Two drives and a walk on the beach serves as the alternative title to these series, as the third series of photographs are from a not out of the ordinary, but intentional contemplation via photography, of grains of sand as they are washed across the surface of the image. Not intentionally funneled through an hourglass, but rather moving to and fro across the image plane. Thusly, in effect, a flattening of time.
2019 | On a visit to Tokio Florist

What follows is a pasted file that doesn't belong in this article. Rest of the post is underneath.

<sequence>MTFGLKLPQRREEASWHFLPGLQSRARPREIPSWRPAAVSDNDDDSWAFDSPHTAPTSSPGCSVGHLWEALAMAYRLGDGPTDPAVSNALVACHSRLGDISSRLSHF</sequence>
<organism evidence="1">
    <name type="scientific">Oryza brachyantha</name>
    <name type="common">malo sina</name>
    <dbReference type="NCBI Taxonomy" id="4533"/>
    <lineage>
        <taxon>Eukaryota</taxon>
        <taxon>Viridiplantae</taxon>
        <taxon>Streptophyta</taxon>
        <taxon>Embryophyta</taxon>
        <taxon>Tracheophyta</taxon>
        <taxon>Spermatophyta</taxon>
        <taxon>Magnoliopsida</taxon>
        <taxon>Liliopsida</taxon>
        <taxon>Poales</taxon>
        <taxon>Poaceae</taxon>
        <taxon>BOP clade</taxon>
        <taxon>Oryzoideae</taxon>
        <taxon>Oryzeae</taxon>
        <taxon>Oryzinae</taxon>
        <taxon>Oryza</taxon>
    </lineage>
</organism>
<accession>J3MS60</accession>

On Valentine's Day 1999, Giovanni Jance commenced an open-ended video interview with Sumi Kozawa, the proprietor of Tokio Florist in the Silver Lake neighborhood of Los Angeles. Sumi Kozawa agreed to be filmed in her florist shop and in her home, and to be asked occasional, casual questions by an off-camera interviewer. The artist’s initial interest in recording Sumi Kozawa in her environment had several distinct aspects, all relating to how the passage of time is experienced. The basis for the interview was an interest in the transactions with the flowers that Sumi Kozawa grew on-site, and particularly in the harvest of the short-lived and delicate Papaver nudicaule, also known as the Icelandic poppy (but not actually of Iceland), arranged and sold through Valentine's Day. The original interview serves as the foundation for a series of editing interventions. First, regular cuts in the interview are spliced together with still life photographs taken some 20 years after the interview was made, and two years after Sumi Kozawa passed. These photographs, mostly of non-functioning analog clocks, framed family photographs, and unsold inventory, depict the domestic and transactional daily life of the Kozawa family. Second, the video is intercut with video footage of Susie Kozawa, Sumi Kozawa’s daughter, playing instruments made of found objects and objects she might use at home throughout the day; the latter footage is shot with the same kind of low-resolution digital camera that was available in 1999 and used in the original interview. Susie Kozawa’s filmed performances ostensibly recall the two places the artist first visited twenty years earlier, on Valentine's Day in 1999, and primarily they recall the cacophony of sounds one would hear then on any visit to the Kozawa household or to Tokio Florist.